3. Results

3.1. Performance of Piglets

As shown in Table 1, piglets supplemented with ZnO (PC) showed no difference in average daily gain (ADG) and BW except for a significant increment (p < 0.05) during the 10 days before weaning (18 to 27 days of age) and at 27 days of age, respectively, compared to the NC piglets. FRM sustained similar ADG during 18–27 and 18–41 days of age, and BW at 27 and 41 days of age as the PC at all doses, and significantly increased (p < 0.05) ADG during 28–41 days of age when supplemented at 8%. ADG was increased during 18–27 days of age, and demonstrated no discernable pattern (despite significant increment at 8% FRM) during 28–41 days of age, and showed no difference during 18–41 days of age with increasing doses of FRM. Inclusion of AN on top of 10% FRM at either dose did not affect ADG compared to the 10% FRM. Results for BW and ADG after 41 days of age (42–92 days of age) were pen-based single observation per treatment, and hence, could only provide an inconclusive rough estimation of growth (Table S2). Based on this estimation, FRM resulted in numerically higher ADG at all doses compared to the controls (NC and PC) during 42–64 days of age and similar ADG to PC during 65–92 days of age when fed at 10% dietary DM. FRM resulted in the highest ADG during both periods (42–64 and 65–92 days of age) when supplemented at 10% dietary DM. In this study, average daily feed intake and feed conversion ratio were not provided, as daily feed intake was measured on pen-basis only (single observation per treatment), and hence, it was impossible to quantify the exact amount of feed consumed by each piglet housed in a group.

3.2. Incidence of Diarrhea and Fecal Lactic Acid Concentration

Due to the limited number of observations per treatment, statistical analyses were not applied to data from diarrhea and fecal lactic acid concentrations. The 2500 ppm ZnO (PC) resulted in a numerically lower incidence and higher completion rates than NC. At any of the doses supplemented, FRM without or with AN resulted in a higher completion rate than the NC but achieved similar completion rates to that of PC (Table S3). Dietary lactic acid concentration was increased with increasing doses of FRM (despite some fluctuation at 15% supplementation) demonstrating 3–10 and 4–12 fold increases compared to the NC and PC, respectively. It also showed 5–6 fold and 6–7 folds increment compared to the NC and PC, respectively, with inclusion of AN on top of 10% FRM (Figure S1A). Supplementation with FRM also resulted in lactic acid concentrations in the feces of a 10–20-fold increase compared to the NC and a 5–10-fold increase compared to the PC. The fecal lactic acid concentration was markedly increased with an increasing dose of FRM (except for 15% FRM) but was reduced when AN was added (Figure S1B).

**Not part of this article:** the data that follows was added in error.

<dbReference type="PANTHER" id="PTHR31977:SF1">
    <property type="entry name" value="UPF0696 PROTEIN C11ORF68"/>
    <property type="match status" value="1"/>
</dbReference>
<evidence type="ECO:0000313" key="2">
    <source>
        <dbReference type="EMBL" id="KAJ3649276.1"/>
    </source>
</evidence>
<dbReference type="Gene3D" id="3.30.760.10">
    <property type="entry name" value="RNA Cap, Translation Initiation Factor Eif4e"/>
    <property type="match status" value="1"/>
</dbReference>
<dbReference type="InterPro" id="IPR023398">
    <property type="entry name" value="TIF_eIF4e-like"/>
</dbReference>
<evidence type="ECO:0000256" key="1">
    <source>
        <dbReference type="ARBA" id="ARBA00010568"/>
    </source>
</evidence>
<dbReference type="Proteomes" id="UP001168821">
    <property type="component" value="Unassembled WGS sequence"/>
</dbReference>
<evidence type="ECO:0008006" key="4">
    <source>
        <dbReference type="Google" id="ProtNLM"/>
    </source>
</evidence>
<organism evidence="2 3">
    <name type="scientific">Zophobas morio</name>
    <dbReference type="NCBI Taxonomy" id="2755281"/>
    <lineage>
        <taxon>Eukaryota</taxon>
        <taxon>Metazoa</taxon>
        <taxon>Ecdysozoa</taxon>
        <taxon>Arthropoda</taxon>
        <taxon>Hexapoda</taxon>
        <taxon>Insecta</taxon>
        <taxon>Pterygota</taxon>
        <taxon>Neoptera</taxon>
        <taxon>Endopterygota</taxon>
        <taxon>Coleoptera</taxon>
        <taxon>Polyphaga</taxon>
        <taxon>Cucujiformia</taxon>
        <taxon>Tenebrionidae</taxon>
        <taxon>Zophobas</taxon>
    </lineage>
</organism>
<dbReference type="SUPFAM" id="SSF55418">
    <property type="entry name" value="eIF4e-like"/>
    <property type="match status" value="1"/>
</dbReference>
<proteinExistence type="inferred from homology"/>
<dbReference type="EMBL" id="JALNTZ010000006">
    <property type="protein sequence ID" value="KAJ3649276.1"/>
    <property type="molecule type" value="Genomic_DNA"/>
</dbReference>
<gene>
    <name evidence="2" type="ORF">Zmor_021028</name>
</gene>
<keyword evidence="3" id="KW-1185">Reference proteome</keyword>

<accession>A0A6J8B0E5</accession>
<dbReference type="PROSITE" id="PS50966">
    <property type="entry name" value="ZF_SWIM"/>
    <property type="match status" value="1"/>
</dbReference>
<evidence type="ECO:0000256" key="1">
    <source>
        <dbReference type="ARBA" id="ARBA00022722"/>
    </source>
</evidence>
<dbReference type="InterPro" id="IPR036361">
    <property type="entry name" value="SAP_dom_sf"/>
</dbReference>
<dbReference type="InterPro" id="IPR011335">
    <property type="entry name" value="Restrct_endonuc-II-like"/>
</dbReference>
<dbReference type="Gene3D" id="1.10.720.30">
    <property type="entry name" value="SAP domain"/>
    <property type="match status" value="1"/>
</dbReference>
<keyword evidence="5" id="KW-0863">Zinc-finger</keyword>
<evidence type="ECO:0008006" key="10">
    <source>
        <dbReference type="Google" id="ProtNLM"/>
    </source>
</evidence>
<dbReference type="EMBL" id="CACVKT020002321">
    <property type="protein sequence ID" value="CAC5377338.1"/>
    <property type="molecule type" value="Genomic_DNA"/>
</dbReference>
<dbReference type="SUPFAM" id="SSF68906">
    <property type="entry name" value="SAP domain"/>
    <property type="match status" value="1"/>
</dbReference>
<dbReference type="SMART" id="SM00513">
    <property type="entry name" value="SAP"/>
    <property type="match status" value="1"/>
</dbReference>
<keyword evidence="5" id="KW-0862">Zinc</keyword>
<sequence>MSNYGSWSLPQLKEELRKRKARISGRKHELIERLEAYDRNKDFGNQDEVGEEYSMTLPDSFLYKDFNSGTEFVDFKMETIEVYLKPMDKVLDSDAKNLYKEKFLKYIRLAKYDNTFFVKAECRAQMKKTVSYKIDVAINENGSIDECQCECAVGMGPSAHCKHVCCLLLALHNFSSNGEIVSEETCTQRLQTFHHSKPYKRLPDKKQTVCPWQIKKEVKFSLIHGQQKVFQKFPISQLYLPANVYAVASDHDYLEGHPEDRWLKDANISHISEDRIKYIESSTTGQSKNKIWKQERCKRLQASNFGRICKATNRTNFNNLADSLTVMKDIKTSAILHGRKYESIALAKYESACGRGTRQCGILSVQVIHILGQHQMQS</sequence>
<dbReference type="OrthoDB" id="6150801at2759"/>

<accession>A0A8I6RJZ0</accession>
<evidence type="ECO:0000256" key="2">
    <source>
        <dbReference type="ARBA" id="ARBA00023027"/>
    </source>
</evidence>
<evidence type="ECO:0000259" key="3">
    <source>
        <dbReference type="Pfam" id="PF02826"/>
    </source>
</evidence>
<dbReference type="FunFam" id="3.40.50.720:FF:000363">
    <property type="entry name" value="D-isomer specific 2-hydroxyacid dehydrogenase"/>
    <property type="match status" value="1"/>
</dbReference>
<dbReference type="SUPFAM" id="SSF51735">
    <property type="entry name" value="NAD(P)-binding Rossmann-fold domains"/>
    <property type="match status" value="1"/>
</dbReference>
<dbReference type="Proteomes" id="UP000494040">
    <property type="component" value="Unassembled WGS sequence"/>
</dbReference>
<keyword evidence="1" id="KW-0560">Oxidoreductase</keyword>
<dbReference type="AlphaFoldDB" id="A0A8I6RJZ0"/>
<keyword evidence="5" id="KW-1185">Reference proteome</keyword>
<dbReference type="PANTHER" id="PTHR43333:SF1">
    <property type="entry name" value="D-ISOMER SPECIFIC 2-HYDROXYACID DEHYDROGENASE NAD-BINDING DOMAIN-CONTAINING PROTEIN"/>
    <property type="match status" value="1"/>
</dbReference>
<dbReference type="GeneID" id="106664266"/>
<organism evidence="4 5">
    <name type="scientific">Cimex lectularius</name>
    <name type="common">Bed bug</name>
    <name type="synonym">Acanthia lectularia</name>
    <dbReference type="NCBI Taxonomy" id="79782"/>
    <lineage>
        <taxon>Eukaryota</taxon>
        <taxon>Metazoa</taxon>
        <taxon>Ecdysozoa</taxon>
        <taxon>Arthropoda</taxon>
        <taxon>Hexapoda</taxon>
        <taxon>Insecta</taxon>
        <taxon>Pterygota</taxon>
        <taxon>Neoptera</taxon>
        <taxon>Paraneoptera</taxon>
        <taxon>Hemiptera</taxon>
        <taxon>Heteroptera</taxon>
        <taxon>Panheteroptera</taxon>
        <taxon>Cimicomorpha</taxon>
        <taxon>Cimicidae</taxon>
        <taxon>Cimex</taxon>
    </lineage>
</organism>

3.3. Gut Tissue Morphometry and Immune Cell Infiltration

The effects of dietary supplementation on intestinal morphologies are shown in Figure 1, and the morphological features of intestinal tissues obtained from different dietary treatments are illustrated in Figure 2. Increasing doses of FRM resulted in quadratic effects on jejunum enterocyte height, villus height and crypt depth as well as colon crypt depth with maximum effects being observed at 8% FRM for colon and jejunal crypt depths, and 10% FRM for jejunal enterocyte and villus heights (Figure 1A) in weaned piglets 14 days after weaning. Inclusion of increasing doses of AN in 10% FRM counteracted all of these changes in intestinal histomorphometric features (Figure 1B). These intestinal histomorphometric features were not affected by the supplementation of ZnO compared to the NC.





Supplementation of FRM at any dose or its 10% combination with any dose of AN resulted in numerically lower gut-associated lymphoid tissue (GALT) counts, and reduced immune cell infiltrations of the jejunal and colonic mucosa compared to the NC and PC piglets, which had similar levels of infiltration (Figure S2).

Assessment of histopathological changes revealed weak to strong stromal and intraepithelial immune cell infiltrations of the small intestine in both NC and PC piglets. A few piglets demonstrated disruption of the epithelial barrier and moderately visible brush borders in areas of significant intraepithelial lymphocyte infiltration in both controls. There were negligible immune cell infiltrations of the small intestine and colon at any doses of FRM compared to NC and PC, and infiltrations were limited only to the stroma in both intestinal segments. Inclusion of AN did not have significant impacts except for a slight increment in colonic stromal immune cell infiltration.

3.4. Hematological and Immunological Parameters

As shown in Table 2, FRM increased erythrocyte indices, WBC and lymphocyte (LYM) counts (p < 0.05), but reduced granulocyte (GRA) counts (except for 25% FRM) (p < 0.05) at any dose administered compared to NC and PC piglets. Inclusion of AN had no additional impact on hematological parameters except for a significant increment of RBC counts when 1.0% AN was supplemented. There were no differences in hematological values between PC and NC piglets except for higher WBC in NC (p < 0.05).